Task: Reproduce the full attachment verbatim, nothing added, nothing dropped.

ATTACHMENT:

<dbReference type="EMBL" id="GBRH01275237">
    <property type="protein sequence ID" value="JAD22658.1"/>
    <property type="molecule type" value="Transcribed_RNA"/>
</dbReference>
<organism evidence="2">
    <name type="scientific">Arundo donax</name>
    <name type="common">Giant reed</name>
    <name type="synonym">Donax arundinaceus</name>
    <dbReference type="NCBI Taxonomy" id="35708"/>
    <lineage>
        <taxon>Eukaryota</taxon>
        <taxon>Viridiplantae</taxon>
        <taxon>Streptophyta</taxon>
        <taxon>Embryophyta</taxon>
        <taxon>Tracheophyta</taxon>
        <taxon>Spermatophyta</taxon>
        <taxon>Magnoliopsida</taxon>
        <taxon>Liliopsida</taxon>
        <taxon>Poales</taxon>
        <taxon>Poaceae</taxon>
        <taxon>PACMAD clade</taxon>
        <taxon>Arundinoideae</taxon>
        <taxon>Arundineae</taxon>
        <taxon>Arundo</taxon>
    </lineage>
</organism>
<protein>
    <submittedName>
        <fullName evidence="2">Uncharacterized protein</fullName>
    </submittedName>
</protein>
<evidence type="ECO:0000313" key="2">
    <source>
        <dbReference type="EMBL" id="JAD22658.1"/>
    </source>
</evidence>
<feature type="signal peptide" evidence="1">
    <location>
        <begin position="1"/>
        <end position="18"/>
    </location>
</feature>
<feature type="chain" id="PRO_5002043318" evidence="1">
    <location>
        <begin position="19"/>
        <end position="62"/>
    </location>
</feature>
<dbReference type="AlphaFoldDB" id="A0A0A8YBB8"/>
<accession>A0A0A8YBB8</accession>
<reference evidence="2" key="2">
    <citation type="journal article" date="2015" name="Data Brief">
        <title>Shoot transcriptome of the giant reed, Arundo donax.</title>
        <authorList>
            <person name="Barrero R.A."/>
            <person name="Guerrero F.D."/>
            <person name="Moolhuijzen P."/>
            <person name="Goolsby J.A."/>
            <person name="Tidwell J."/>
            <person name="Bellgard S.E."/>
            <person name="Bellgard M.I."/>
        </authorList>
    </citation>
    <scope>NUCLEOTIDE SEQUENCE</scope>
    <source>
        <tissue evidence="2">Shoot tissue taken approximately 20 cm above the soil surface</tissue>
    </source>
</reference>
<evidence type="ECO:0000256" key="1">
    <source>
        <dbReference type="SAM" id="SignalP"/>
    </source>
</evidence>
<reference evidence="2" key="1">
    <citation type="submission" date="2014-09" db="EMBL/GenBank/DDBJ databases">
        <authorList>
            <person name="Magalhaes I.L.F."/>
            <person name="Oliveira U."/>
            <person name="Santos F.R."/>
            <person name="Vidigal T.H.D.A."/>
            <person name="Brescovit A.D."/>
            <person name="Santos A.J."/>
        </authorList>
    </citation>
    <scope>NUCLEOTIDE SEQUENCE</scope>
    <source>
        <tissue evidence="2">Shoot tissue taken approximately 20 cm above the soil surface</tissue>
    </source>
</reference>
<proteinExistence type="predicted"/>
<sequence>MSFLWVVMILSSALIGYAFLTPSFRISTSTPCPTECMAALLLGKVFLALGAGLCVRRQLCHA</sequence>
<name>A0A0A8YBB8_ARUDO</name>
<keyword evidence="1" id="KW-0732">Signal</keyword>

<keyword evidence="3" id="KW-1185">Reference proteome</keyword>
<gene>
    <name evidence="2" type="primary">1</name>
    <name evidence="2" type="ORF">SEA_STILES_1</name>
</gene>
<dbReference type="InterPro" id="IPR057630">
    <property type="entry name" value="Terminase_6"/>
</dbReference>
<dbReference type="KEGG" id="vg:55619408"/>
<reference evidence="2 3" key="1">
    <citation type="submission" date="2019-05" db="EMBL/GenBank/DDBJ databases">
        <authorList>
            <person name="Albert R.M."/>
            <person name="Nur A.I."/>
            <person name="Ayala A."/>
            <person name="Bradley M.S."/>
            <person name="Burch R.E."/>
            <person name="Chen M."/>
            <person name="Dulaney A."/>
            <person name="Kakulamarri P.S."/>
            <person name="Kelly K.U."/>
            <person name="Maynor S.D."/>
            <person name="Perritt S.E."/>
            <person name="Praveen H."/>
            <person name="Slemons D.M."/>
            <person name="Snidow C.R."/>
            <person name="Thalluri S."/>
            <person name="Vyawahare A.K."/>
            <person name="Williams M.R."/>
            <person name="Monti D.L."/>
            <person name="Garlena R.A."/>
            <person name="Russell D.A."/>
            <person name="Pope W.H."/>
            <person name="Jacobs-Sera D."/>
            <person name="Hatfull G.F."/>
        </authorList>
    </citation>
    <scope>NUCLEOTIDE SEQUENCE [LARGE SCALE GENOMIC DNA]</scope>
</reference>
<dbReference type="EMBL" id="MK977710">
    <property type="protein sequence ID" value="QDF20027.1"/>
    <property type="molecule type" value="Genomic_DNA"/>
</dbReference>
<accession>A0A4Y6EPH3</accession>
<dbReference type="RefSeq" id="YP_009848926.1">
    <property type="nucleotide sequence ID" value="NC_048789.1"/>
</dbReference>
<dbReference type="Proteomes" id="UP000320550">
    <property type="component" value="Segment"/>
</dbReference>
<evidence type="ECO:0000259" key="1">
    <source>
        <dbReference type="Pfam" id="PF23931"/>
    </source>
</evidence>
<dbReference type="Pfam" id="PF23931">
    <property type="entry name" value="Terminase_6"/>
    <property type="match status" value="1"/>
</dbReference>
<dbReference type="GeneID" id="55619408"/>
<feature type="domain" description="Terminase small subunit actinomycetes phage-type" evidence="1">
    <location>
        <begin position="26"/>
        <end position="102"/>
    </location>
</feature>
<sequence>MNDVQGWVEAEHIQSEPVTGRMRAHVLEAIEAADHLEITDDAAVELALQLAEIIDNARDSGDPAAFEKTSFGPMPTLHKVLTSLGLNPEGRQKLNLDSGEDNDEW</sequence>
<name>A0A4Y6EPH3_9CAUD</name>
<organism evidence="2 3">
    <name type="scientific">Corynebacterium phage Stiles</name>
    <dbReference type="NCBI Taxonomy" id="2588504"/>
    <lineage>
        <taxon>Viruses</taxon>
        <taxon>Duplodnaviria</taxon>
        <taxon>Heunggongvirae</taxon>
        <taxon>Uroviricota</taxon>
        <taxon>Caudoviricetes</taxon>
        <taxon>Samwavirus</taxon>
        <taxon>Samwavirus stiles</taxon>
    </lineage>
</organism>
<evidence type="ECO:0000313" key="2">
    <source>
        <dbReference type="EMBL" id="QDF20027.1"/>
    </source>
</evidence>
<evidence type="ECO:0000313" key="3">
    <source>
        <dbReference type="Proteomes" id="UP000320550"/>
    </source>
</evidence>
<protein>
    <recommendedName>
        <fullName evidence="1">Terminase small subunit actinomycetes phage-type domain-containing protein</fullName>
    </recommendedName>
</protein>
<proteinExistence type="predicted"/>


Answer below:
<dbReference type="EMBL" id="GBRH01275237">
    <property type="protein sequence ID" value="JAD22658.1"/>
    <property type="molecule type" value="Transcribed_RNA"/>
</dbReference>
<organism evidence="2">
    <name type="scientific">Arundo donax</name>
    <name type="common">Giant reed</name>
    <name type="synonym">Donax arundinaceus</name>
    <dbReference type="NCBI Taxonomy" id="35708"/>
    <lineage>
        <taxon>Eukaryota</taxon>
        <taxon>Viridiplantae</taxon>
        <taxon>Streptophyta</taxon>
        <taxon>Embryophyta</taxon>
        <taxon>Tracheophyta</taxon>
        <taxon>Spermatophyta</taxon>
        <taxon>Magnoliopsida</taxon>
        <taxon>Liliopsida</taxon>
        <taxon>Poales</taxon>
        <taxon>Poaceae</taxon>
        <taxon>PACMAD clade</taxon>
        <taxon>Arundinoideae</taxon>
        <taxon>Arundineae</taxon>
        <taxon>Arundo</taxon>
    </lineage>
</organism>
<protein>
    <submittedName>
        <fullName evidence="2">Uncharacterized protein</fullName>
    </submittedName>
</protein>
<evidence type="ECO:0000313" key="2">
    <source>
        <dbReference type="EMBL" id="JAD22658.1"/>
    </source>
</evidence>
<feature type="signal peptide" evidence="1">
    <location>
        <begin position="1"/>
        <end position="18"/>
    </location>
</feature>
<feature type="chain" id="PRO_5002043318" evidence="1">
    <location>
        <begin position="19"/>
        <end position="62"/>
    </location>
</feature>
<dbReference type="AlphaFoldDB" id="A0A0A8YBB8"/>
<accession>A0A0A8YBB8</accession>
<reference evidence="2" key="2">
    <citation type="journal article" date="2015" name="Data Brief">
        <title>Shoot transcriptome of the giant reed, Arundo donax.</title>
        <authorList>
            <person name="Barrero R.A."/>
            <person name="Guerrero F.D."/>
            <person name="Moolhuijzen P."/>
            <person name="Goolsby J.A."/>
            <person name="Tidwell J."/>
            <person name="Bellgard S.E."/>
            <person name="Bellgard M.I."/>
        </authorList>
    </citation>
    <scope>NUCLEOTIDE SEQUENCE</scope>
    <source>
        <tissue evidence="2">Shoot tissue taken approximately 20 cm above the soil surface</tissue>
    </source>
</reference>
<evidence type="ECO:0000256" key="1">
    <source>
        <dbReference type="SAM" id="SignalP"/>
    </source>
</evidence>
<reference evidence="2" key="1">
    <citation type="submission" date="2014-09" db="EMBL/GenBank/DDBJ databases">
        <authorList>
            <person name="Magalhaes I.L.F."/>
            <person name="Oliveira U."/>
            <person name="Santos F.R."/>
            <person name="Vidigal T.H.D.A."/>
            <person name="Brescovit A.D."/>
            <person name="Santos A.J."/>
        </authorList>
    </citation>
    <scope>NUCLEOTIDE SEQUENCE</scope>
    <source>
        <tissue evidence="2">Shoot tissue taken approximately 20 cm above the soil surface</tissue>
    </source>
</reference>
<proteinExistence type="predicted"/>
<sequence>MSFLWVVMILSSALIGYAFLTPSFRISTSTPCPTECMAALLLGKVFLALGAGLCVRRQLCHA</sequence>
<name>A0A0A8YBB8_ARUDO</name>
<keyword evidence="1" id="KW-0732">Signal</keyword>

<keyword evidence="3" id="KW-1185">Reference proteome</keyword>
<gene>
    <name evidence="2" type="primary">1</name>
    <name evidence="2" type="ORF">SEA_STILES_1</name>
</gene>
<dbReference type="InterPro" id="IPR057630">
    <property type="entry name" value="Terminase_6"/>
</dbReference>
<dbReference type="KEGG" id="vg:55619408"/>
<reference evidence="2 3" key="1">
    <citation type="submission" date="2019-05" db="EMBL/GenBank/DDBJ databases">
        <authorList>
            <person name="Albert R.M."/>
            <person name="Nur A.I."/>
            <person name="Ayala A."/>
            <person name="Bradley M.S."/>
            <person name="Burch R.E."/>
            <person name="Chen M."/>
            <person name="Dulaney A."/>
            <person name="Kakulamarri P.S."/>
            <person name="Kelly K.U."/>
            <person name="Maynor S.D."/>
            <person name="Perritt S.E."/>
            <person name="Praveen H."/>
            <person name="Slemons D.M."/>
            <person name="Snidow C.R."/>
            <person name="Thalluri S."/>
            <person name="Vyawahare A.K."/>
            <person name="Williams M.R."/>
            <person name="Monti D.L."/>
            <person name="Garlena R.A."/>
            <person name="Russell D.A."/>
            <person name="Pope W.H."/>
            <person name="Jacobs-Sera D."/>
            <person name="Hatfull G.F."/>
        </authorList>
    </citation>
    <scope>NUCLEOTIDE SEQUENCE [LARGE SCALE GENOMIC DNA]</scope>
</reference>
<dbReference type="EMBL" id="MK977710">
    <property type="protein sequence ID" value="QDF20027.1"/>
    <property type="molecule type" value="Genomic_DNA"/>
</dbReference>
<accession>A0A4Y6EPH3</accession>
<dbReference type="RefSeq" id="YP_009848926.1">
    <property type="nucleotide sequence ID" value="NC_048789.1"/>
</dbReference>
<dbReference type="Proteomes" id="UP000320550">
    <property type="component" value="Segment"/>
</dbReference>
<evidence type="ECO:0000259" key="1">
    <source>
        <dbReference type="Pfam" id="PF23931"/>
    </source>
</evidence>
<dbReference type="Pfam" id="PF23931">
    <property type="entry name" value="Terminase_6"/>
    <property type="match status" value="1"/>
</dbReference>
<dbReference type="GeneID" id="55619408"/>
<feature type="domain" description="Terminase small subunit actinomycetes phage-type" evidence="1">
    <location>
        <begin position="26"/>
        <end position="102"/>
    </location>
</feature>
<sequence>MNDVQGWVEAEHIQSEPVTGRMRAHVLEAIEAADHLEITDDAAVELALQLAEIIDNARDSGDPAAFEKTSFGPMPTLHKVLTSLGLNPEGRQKLNLDSGEDNDEW</sequence>
<name>A0A4Y6EPH3_9CAUD</name>
<organism evidence="2 3">
    <name type="scientific">Corynebacterium phage Stiles</name>
    <dbReference type="NCBI Taxonomy" id="2588504"/>
    <lineage>
        <taxon>Viruses</taxon>
        <taxon>Duplodnaviria</taxon>
        <taxon>Heunggongvirae</taxon>
        <taxon>Uroviricota</taxon>
        <taxon>Caudoviricetes</taxon>
        <taxon>Samwavirus</taxon>
        <taxon>Samwavirus stiles</taxon>
    </lineage>
</organism>
<evidence type="ECO:0000313" key="2">
    <source>
        <dbReference type="EMBL" id="QDF20027.1"/>
    </source>
</evidence>
<evidence type="ECO:0000313" key="3">
    <source>
        <dbReference type="Proteomes" id="UP000320550"/>
    </source>
</evidence>
<protein>
    <recommendedName>
        <fullName evidence="1">Terminase small subunit actinomycetes phage-type domain-containing protein</fullName>
    </recommendedName>
</protein>
<proteinExistence type="predicted"/>